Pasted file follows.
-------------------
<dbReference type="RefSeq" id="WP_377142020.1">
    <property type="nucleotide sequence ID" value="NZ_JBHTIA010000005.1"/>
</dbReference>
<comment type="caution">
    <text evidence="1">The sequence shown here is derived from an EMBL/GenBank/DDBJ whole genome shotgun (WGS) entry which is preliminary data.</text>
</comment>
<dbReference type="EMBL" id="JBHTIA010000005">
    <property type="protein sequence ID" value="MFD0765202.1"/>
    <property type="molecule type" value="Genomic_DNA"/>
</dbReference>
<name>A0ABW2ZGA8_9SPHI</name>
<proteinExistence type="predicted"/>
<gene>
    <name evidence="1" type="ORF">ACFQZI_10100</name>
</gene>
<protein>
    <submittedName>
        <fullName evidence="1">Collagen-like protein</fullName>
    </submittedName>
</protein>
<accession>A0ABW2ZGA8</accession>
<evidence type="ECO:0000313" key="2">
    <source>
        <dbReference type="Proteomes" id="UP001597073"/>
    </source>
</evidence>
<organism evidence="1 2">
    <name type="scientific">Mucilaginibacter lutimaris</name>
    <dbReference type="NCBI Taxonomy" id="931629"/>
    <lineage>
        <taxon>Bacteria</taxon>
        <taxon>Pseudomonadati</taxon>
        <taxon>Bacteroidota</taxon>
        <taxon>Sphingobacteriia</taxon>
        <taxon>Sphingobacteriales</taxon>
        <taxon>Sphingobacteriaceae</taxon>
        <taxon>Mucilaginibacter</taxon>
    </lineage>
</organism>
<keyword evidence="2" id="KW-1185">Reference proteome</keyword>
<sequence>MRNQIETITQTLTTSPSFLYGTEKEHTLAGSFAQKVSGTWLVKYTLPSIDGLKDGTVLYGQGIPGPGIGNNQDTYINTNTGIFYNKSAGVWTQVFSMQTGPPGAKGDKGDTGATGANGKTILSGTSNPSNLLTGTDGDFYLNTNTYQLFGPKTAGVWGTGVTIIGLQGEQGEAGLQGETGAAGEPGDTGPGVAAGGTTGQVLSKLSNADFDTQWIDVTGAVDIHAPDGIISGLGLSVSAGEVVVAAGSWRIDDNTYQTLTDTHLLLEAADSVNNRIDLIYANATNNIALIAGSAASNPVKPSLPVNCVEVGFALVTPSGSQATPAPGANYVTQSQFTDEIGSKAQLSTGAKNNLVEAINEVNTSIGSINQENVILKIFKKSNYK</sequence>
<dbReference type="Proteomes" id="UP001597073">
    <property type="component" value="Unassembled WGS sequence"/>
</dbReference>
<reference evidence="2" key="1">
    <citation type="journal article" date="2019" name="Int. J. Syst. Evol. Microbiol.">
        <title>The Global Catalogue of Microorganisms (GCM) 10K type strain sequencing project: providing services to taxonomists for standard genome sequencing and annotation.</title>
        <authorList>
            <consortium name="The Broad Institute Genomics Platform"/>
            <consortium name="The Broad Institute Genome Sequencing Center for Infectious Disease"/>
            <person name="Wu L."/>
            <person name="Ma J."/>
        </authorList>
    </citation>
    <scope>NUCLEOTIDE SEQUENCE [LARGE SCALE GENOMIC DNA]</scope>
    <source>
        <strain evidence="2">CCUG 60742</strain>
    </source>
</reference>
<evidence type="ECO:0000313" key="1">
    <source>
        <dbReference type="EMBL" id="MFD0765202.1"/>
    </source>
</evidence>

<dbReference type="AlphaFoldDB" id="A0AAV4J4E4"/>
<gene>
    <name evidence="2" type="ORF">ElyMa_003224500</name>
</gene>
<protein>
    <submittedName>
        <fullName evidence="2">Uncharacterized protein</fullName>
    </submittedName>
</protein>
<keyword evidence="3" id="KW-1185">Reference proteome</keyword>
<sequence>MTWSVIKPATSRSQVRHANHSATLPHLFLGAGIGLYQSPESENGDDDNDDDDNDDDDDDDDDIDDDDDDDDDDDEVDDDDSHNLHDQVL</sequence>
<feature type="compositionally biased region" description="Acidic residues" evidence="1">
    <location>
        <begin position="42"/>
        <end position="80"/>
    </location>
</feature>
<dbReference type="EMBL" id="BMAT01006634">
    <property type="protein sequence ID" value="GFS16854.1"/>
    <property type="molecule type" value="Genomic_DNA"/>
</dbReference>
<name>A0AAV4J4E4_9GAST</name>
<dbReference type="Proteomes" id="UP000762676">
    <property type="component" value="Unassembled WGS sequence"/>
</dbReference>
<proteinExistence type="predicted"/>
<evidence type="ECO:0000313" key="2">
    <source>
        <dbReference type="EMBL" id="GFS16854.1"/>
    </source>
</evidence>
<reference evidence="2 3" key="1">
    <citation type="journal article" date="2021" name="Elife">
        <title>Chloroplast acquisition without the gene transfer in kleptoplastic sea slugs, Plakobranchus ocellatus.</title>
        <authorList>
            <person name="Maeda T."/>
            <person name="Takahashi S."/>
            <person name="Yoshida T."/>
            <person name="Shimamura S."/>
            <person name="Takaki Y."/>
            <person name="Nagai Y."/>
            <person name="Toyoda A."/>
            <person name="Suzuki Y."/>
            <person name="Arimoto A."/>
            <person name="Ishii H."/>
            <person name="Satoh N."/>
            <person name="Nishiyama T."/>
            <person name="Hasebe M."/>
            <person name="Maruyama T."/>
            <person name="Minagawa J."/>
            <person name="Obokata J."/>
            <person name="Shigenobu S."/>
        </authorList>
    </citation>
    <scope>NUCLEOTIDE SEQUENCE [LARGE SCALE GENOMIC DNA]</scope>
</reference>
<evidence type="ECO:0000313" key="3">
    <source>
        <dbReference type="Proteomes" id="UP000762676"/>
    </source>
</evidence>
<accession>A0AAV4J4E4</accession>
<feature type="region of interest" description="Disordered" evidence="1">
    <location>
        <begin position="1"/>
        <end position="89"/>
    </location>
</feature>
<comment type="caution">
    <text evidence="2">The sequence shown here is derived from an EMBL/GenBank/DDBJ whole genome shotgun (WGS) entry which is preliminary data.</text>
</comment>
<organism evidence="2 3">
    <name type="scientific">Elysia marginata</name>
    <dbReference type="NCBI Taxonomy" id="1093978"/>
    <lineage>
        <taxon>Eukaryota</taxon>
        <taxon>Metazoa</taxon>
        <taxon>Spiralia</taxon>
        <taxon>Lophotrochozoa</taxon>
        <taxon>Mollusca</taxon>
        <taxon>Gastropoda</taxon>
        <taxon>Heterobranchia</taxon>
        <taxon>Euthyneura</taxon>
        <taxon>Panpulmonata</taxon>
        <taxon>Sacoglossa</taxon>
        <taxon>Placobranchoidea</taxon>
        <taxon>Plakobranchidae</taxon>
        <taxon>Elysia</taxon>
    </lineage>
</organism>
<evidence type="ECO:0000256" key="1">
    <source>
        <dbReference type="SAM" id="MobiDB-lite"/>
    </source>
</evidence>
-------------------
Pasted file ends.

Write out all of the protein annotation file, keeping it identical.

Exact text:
<dbReference type="RefSeq" id="WP_377142020.1">
    <property type="nucleotide sequence ID" value="NZ_JBHTIA010000005.1"/>
</dbReference>
<comment type="caution">
    <text evidence="1">The sequence shown here is derived from an EMBL/GenBank/DDBJ whole genome shotgun (WGS) entry which is preliminary data.</text>
</comment>
<dbReference type="EMBL" id="JBHTIA010000005">
    <property type="protein sequence ID" value="MFD0765202.1"/>
    <property type="molecule type" value="Genomic_DNA"/>
</dbReference>
<name>A0ABW2ZGA8_9SPHI</name>
<proteinExistence type="predicted"/>
<gene>
    <name evidence="1" type="ORF">ACFQZI_10100</name>
</gene>
<protein>
    <submittedName>
        <fullName evidence="1">Collagen-like protein</fullName>
    </submittedName>
</protein>
<accession>A0ABW2ZGA8</accession>
<evidence type="ECO:0000313" key="2">
    <source>
        <dbReference type="Proteomes" id="UP001597073"/>
    </source>
</evidence>
<organism evidence="1 2">
    <name type="scientific">Mucilaginibacter lutimaris</name>
    <dbReference type="NCBI Taxonomy" id="931629"/>
    <lineage>
        <taxon>Bacteria</taxon>
        <taxon>Pseudomonadati</taxon>
        <taxon>Bacteroidota</taxon>
        <taxon>Sphingobacteriia</taxon>
        <taxon>Sphingobacteriales</taxon>
        <taxon>Sphingobacteriaceae</taxon>
        <taxon>Mucilaginibacter</taxon>
    </lineage>
</organism>
<keyword evidence="2" id="KW-1185">Reference proteome</keyword>
<sequence>MRNQIETITQTLTTSPSFLYGTEKEHTLAGSFAQKVSGTWLVKYTLPSIDGLKDGTVLYGQGIPGPGIGNNQDTYINTNTGIFYNKSAGVWTQVFSMQTGPPGAKGDKGDTGATGANGKTILSGTSNPSNLLTGTDGDFYLNTNTYQLFGPKTAGVWGTGVTIIGLQGEQGEAGLQGETGAAGEPGDTGPGVAAGGTTGQVLSKLSNADFDTQWIDVTGAVDIHAPDGIISGLGLSVSAGEVVVAAGSWRIDDNTYQTLTDTHLLLEAADSVNNRIDLIYANATNNIALIAGSAASNPVKPSLPVNCVEVGFALVTPSGSQATPAPGANYVTQSQFTDEIGSKAQLSTGAKNNLVEAINEVNTSIGSINQENVILKIFKKSNYK</sequence>
<dbReference type="Proteomes" id="UP001597073">
    <property type="component" value="Unassembled WGS sequence"/>
</dbReference>
<reference evidence="2" key="1">
    <citation type="journal article" date="2019" name="Int. J. Syst. Evol. Microbiol.">
        <title>The Global Catalogue of Microorganisms (GCM) 10K type strain sequencing project: providing services to taxonomists for standard genome sequencing and annotation.</title>
        <authorList>
            <consortium name="The Broad Institute Genomics Platform"/>
            <consortium name="The Broad Institute Genome Sequencing Center for Infectious Disease"/>
            <person name="Wu L."/>
            <person name="Ma J."/>
        </authorList>
    </citation>
    <scope>NUCLEOTIDE SEQUENCE [LARGE SCALE GENOMIC DNA]</scope>
    <source>
        <strain evidence="2">CCUG 60742</strain>
    </source>
</reference>
<evidence type="ECO:0000313" key="1">
    <source>
        <dbReference type="EMBL" id="MFD0765202.1"/>
    </source>
</evidence>

<dbReference type="AlphaFoldDB" id="A0AAV4J4E4"/>
<gene>
    <name evidence="2" type="ORF">ElyMa_003224500</name>
</gene>
<protein>
    <submittedName>
        <fullName evidence="2">Uncharacterized protein</fullName>
    </submittedName>
</protein>
<keyword evidence="3" id="KW-1185">Reference proteome</keyword>
<sequence>MTWSVIKPATSRSQVRHANHSATLPHLFLGAGIGLYQSPESENGDDDNDDDDNDDDDDDDDDIDDDDDDDDDDDEVDDDDSHNLHDQVL</sequence>
<feature type="compositionally biased region" description="Acidic residues" evidence="1">
    <location>
        <begin position="42"/>
        <end position="80"/>
    </location>
</feature>
<dbReference type="EMBL" id="BMAT01006634">
    <property type="protein sequence ID" value="GFS16854.1"/>
    <property type="molecule type" value="Genomic_DNA"/>
</dbReference>
<name>A0AAV4J4E4_9GAST</name>
<dbReference type="Proteomes" id="UP000762676">
    <property type="component" value="Unassembled WGS sequence"/>
</dbReference>
<proteinExistence type="predicted"/>
<evidence type="ECO:0000313" key="2">
    <source>
        <dbReference type="EMBL" id="GFS16854.1"/>
    </source>
</evidence>
<reference evidence="2 3" key="1">
    <citation type="journal article" date="2021" name="Elife">
        <title>Chloroplast acquisition without the gene transfer in kleptoplastic sea slugs, Plakobranchus ocellatus.</title>
        <authorList>
            <person name="Maeda T."/>
            <person name="Takahashi S."/>
            <person name="Yoshida T."/>
            <person name="Shimamura S."/>
            <person name="Takaki Y."/>
            <person name="Nagai Y."/>
            <person name="Toyoda A."/>
            <person name="Suzuki Y."/>
            <person name="Arimoto A."/>
            <person name="Ishii H."/>
            <person name="Satoh N."/>
            <person name="Nishiyama T."/>
            <person name="Hasebe M."/>
            <person name="Maruyama T."/>
            <person name="Minagawa J."/>
            <person name="Obokata J."/>
            <person name="Shigenobu S."/>
        </authorList>
    </citation>
    <scope>NUCLEOTIDE SEQUENCE [LARGE SCALE GENOMIC DNA]</scope>
</reference>
<evidence type="ECO:0000313" key="3">
    <source>
        <dbReference type="Proteomes" id="UP000762676"/>
    </source>
</evidence>
<accession>A0AAV4J4E4</accession>
<feature type="region of interest" description="Disordered" evidence="1">
    <location>
        <begin position="1"/>
        <end position="89"/>
    </location>
</feature>
<comment type="caution">
    <text evidence="2">The sequence shown here is derived from an EMBL/GenBank/DDBJ whole genome shotgun (WGS) entry which is preliminary data.</text>
</comment>
<organism evidence="2 3">
    <name type="scientific">Elysia marginata</name>
    <dbReference type="NCBI Taxonomy" id="1093978"/>
    <lineage>
        <taxon>Eukaryota</taxon>
        <taxon>Metazoa</taxon>
        <taxon>Spiralia</taxon>
        <taxon>Lophotrochozoa</taxon>
        <taxon>Mollusca</taxon>
        <taxon>Gastropoda</taxon>
        <taxon>Heterobranchia</taxon>
        <taxon>Euthyneura</taxon>
        <taxon>Panpulmonata</taxon>
        <taxon>Sacoglossa</taxon>
        <taxon>Placobranchoidea</taxon>
        <taxon>Plakobranchidae</taxon>
        <taxon>Elysia</taxon>
    </lineage>
</organism>
<evidence type="ECO:0000256" key="1">
    <source>
        <dbReference type="SAM" id="MobiDB-lite"/>
    </source>
</evidence>